ASEAN KEY DESTINATIONS
Garuda reverses losses, makes Q1 profit on sales, low fuel costs
Publicly listed national flag carrier Garuda Indonesia has reversed last year’s massive losses to make a profit in the first quarter of this year, thanks to rising revenues and a drop in fuel expenses.
The state-owned company booked US$11.4 million in net profit in the January-March period this year, a stark contrast from a $168.04 million net loss in the same period last year, according to its unaudited financial report filed with the Indonesia Stock Exchange (IDX).
Garuda president director Arif Wibowo said on Monday that the firm managed to book a profit during the first quarter of this year, particularly due to an increase in passengers both on domestic and international routes.
“We decided to optimize and reposition our aircraft and focus on developing our network in China and the Middle East. The adjustments have successfully increased our international passenger traffic by 17 percent, even though we only increased the capacity by 1 percent,” Arif said on Monday.
Garuda’s increase in international passenger traffic contradicted the overall weakness of international travel by Indonesians as the number of passengers traveling to international destinations dropped 3.54 percent to 3.2 million in the first quarter of this year from the same period last year, Central Statistics Agency (BPS) data showed.
Meanwhile, Garuda’s 13 percent increase in domestic passenger traffic was in line with the overall industry growth during the first three months of this year.
The carrier was back in the black after recording $373 million in net losses last year, making it the second least profitable airline in Southeast Asia, as its revenue grew 13.4 percent to $927.33 million year-on-year in the first quarter from $817.41 million.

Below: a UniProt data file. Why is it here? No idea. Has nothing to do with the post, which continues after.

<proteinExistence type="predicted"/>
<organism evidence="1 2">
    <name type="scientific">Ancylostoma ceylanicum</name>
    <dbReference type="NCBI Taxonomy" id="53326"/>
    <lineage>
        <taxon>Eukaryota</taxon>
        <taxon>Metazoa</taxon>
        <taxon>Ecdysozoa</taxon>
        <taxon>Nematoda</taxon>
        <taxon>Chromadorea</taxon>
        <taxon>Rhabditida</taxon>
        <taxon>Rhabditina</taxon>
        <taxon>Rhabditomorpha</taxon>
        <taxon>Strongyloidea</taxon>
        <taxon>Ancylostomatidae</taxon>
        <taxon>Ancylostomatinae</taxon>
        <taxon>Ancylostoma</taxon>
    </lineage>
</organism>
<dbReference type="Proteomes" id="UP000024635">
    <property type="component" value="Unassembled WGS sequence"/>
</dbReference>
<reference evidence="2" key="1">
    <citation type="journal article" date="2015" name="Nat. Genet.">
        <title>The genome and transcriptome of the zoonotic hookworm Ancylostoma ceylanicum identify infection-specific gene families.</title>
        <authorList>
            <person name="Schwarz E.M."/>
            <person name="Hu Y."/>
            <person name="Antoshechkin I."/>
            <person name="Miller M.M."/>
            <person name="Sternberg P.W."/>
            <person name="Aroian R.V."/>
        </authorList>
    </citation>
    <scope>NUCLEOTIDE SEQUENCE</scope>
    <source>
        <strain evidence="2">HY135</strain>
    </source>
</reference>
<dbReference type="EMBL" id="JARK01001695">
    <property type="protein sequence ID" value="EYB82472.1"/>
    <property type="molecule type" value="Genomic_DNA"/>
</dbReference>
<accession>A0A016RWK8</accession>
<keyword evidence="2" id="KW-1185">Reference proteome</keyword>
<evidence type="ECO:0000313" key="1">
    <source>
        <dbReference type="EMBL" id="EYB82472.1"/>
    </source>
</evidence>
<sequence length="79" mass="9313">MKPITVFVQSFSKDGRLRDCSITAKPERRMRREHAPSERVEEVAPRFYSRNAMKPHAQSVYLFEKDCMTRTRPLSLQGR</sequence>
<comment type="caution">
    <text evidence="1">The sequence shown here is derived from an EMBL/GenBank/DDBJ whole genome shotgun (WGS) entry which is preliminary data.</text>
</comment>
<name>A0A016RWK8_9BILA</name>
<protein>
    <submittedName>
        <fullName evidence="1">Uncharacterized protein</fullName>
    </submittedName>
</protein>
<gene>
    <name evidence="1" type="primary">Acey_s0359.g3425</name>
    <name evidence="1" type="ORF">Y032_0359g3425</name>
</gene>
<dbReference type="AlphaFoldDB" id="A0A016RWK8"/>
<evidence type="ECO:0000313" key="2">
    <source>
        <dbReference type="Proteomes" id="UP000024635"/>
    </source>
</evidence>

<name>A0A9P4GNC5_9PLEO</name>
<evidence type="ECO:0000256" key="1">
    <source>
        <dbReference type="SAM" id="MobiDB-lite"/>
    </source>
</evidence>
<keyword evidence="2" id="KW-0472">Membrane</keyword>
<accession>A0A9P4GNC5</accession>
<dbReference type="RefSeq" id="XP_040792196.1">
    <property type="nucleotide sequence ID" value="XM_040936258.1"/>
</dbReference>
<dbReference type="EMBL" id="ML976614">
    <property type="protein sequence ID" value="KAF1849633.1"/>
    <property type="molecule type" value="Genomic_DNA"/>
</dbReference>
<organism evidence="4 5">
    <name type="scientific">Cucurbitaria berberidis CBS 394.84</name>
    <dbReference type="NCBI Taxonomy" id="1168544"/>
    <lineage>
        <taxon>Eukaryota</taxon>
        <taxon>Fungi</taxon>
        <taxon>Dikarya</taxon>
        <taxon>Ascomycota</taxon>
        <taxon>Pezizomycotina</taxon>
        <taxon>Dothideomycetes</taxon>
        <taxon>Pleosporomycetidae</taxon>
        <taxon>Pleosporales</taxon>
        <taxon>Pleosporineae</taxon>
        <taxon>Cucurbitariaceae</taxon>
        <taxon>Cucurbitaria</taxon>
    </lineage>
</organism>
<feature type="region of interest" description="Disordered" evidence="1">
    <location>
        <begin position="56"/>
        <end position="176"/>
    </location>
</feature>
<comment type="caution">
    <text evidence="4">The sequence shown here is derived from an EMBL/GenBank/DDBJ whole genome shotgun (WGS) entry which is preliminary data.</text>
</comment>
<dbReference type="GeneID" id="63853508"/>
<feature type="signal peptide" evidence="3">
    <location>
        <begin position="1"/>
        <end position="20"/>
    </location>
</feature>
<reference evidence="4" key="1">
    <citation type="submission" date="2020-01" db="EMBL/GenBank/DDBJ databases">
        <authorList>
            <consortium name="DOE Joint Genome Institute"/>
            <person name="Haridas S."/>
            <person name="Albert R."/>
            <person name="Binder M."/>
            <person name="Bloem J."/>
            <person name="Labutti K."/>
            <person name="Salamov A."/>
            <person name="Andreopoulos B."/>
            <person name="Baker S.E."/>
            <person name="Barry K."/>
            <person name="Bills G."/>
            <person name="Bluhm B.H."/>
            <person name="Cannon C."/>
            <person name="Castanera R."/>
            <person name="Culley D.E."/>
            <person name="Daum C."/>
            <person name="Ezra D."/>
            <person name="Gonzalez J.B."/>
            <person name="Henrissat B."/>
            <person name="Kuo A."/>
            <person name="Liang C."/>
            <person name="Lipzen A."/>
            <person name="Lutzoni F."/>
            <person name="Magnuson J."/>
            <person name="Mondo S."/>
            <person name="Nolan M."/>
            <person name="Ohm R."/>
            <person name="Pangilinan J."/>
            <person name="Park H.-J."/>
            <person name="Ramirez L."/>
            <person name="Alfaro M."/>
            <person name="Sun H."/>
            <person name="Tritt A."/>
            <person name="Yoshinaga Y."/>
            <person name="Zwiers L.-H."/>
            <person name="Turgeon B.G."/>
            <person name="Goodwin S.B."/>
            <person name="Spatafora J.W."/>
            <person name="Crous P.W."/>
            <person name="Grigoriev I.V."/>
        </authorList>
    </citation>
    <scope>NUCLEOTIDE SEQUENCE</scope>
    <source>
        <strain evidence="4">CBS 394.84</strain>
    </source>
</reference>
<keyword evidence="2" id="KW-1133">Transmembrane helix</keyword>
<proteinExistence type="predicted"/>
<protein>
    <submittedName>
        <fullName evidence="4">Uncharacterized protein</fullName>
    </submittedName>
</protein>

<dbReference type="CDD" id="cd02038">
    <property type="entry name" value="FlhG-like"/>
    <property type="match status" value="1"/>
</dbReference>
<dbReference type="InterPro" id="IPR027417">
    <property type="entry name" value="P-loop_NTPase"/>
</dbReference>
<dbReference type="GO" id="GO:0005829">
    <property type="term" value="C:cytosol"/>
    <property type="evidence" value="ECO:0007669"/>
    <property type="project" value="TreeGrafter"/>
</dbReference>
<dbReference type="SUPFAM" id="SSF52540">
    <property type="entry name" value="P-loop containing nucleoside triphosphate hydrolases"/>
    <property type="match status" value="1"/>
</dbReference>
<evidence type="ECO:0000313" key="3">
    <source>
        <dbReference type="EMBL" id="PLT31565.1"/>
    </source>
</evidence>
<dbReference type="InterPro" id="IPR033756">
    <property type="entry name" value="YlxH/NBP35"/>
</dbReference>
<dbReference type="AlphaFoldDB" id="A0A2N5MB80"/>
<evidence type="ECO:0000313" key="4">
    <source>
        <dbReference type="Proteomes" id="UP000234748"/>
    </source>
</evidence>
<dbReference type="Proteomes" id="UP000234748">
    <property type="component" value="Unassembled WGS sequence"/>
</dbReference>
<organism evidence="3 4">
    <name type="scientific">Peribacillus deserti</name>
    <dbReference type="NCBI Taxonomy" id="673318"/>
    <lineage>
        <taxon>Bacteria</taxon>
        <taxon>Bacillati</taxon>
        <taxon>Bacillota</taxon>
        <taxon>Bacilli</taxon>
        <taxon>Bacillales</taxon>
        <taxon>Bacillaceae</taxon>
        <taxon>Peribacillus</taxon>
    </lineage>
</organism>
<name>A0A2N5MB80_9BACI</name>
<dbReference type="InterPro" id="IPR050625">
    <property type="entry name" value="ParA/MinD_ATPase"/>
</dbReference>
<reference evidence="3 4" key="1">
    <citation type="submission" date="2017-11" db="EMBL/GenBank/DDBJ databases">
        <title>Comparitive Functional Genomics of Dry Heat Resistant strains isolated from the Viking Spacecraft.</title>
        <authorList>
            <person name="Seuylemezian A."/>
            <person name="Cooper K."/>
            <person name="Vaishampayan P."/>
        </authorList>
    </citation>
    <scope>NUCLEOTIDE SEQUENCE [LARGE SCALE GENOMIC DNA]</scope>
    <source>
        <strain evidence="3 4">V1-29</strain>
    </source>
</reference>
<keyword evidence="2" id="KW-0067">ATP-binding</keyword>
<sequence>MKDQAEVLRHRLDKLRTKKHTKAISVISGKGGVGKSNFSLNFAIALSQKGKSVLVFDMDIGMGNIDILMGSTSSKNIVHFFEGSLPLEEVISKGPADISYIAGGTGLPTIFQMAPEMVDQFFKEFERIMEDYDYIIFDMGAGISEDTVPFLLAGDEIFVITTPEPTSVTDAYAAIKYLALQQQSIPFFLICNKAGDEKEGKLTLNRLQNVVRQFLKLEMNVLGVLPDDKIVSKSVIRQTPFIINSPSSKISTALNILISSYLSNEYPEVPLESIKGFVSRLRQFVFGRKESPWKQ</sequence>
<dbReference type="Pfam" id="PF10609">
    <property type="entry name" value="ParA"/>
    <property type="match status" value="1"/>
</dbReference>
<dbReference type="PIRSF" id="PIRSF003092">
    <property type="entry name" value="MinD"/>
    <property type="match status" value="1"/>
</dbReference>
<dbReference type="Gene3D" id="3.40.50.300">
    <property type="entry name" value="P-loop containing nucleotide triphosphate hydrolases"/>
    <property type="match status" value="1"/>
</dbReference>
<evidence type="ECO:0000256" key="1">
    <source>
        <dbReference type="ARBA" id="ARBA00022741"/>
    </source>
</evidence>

Revenue from chartered flights skyrocketed by more than 13 times year-on-year to $39.2 million from only $2.86 million.
Since early this year, the airline has offered regular chartered flights connecting Denpasar (Bali) and Manado (North Sulawesi) with several cities in China including Chengdu, Chong Qin, Ningbo, Kunming, Jinan, Harbin, Xian, Shenyang and Chengzhou.
Apart from China, the firm is also expanding its charter flight network in the Middle East, encouraged by the country’s large umrah (minor haj pilgrimage) market.
“Offering regular charter flights to China and Jeddah was one of our ways to deal with the crisis early this year, during the low season,” Arif said. “We also signed cross-currency swap agreements, and cut other expenses without reducing our level of services, which was proven effective in improving our performance during the first quarter.”
The net profit was also the result of declining operational expenses, mainly due to a fuel expenses drop.
Garuda revealed in the report that its fuel expenses dropped almost 30 percent to $264.25 million during the first three months of this year from $376.49 million during the same period last year.
Aviation fuel prices from state-owned oil and gas company PT Pertamina dropped by 7 to 8 percent on average in the beginning of this year compared to late last year, in line with a significant drop in global oil prices.
During the second quarter of this year, Garuda will start to add to its fleet with three Boeing B777s, two Airbus A330s, seven Boeing B738s, two Bombardier CRKs and three ATR 72s. With the new additional aircraft, the carrier will operate a total of 150 aircraft this year.
“We will welcome five wide-body aircraft, Boeing 777s and Airbus A330s starting from the second quarter until the end of this year,” Arif said.
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